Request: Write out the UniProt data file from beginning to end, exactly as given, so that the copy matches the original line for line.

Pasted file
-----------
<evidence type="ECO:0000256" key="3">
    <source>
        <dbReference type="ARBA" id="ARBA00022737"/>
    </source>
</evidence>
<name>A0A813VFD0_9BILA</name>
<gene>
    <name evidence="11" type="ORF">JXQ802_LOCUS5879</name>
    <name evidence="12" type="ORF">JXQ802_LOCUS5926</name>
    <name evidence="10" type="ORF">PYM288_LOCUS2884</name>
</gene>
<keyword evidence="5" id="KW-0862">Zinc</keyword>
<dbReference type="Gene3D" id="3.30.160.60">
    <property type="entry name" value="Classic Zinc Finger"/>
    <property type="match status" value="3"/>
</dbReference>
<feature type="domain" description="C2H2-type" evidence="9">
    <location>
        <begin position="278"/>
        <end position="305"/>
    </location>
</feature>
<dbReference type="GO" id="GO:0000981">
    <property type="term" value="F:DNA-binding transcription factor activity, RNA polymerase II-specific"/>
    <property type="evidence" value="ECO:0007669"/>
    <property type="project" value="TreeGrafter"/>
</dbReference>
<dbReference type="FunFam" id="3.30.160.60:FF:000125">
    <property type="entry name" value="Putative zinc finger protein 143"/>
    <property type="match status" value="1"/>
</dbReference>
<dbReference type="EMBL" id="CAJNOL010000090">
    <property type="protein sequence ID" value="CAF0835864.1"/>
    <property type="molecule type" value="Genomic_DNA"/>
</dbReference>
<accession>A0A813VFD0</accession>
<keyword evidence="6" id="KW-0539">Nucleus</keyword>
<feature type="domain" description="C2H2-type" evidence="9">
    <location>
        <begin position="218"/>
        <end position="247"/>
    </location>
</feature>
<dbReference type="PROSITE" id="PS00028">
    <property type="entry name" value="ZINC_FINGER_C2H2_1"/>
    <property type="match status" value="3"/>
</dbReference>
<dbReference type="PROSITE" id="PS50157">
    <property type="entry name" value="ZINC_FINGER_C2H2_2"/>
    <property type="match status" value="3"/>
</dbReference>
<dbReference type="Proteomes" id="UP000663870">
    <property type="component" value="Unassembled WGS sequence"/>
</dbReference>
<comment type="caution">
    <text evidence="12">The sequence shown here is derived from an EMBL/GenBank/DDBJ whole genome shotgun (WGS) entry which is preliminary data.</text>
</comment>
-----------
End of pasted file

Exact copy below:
<evidence type="ECO:0000256" key="3">
    <source>
        <dbReference type="ARBA" id="ARBA00022737"/>
    </source>
</evidence>
<name>A0A813VFD0_9BILA</name>
<gene>
    <name evidence="11" type="ORF">JXQ802_LOCUS5879</name>
    <name evidence="12" type="ORF">JXQ802_LOCUS5926</name>
    <name evidence="10" type="ORF">PYM288_LOCUS2884</name>
</gene>
<keyword evidence="5" id="KW-0862">Zinc</keyword>
<dbReference type="Gene3D" id="3.30.160.60">
    <property type="entry name" value="Classic Zinc Finger"/>
    <property type="match status" value="3"/>
</dbReference>
<feature type="domain" description="C2H2-type" evidence="9">
    <location>
        <begin position="278"/>
        <end position="305"/>
    </location>
</feature>
<dbReference type="GO" id="GO:0000981">
    <property type="term" value="F:DNA-binding transcription factor activity, RNA polymerase II-specific"/>
    <property type="evidence" value="ECO:0007669"/>
    <property type="project" value="TreeGrafter"/>
</dbReference>
<dbReference type="FunFam" id="3.30.160.60:FF:000125">
    <property type="entry name" value="Putative zinc finger protein 143"/>
    <property type="match status" value="1"/>
</dbReference>
<dbReference type="EMBL" id="CAJNOL010000090">
    <property type="protein sequence ID" value="CAF0835864.1"/>
    <property type="molecule type" value="Genomic_DNA"/>
</dbReference>
<accession>A0A813VFD0</accession>
<keyword evidence="6" id="KW-0539">Nucleus</keyword>
<feature type="domain" description="C2H2-type" evidence="9">
    <location>
        <begin position="218"/>
        <end position="247"/>
    </location>
</feature>
<dbReference type="PROSITE" id="PS00028">
    <property type="entry name" value="ZINC_FINGER_C2H2_1"/>
    <property type="match status" value="3"/>
</dbReference>
<dbReference type="PROSITE" id="PS50157">
    <property type="entry name" value="ZINC_FINGER_C2H2_2"/>
    <property type="match status" value="3"/>
</dbReference>
<dbReference type="Proteomes" id="UP000663870">
    <property type="component" value="Unassembled WGS sequence"/>
</dbReference>
<comment type="caution">
    <text evidence="12">The sequence shown here is derived from an EMBL/GenBank/DDBJ whole genome shotgun (WGS) entry which is preliminary data.</text>
</comment>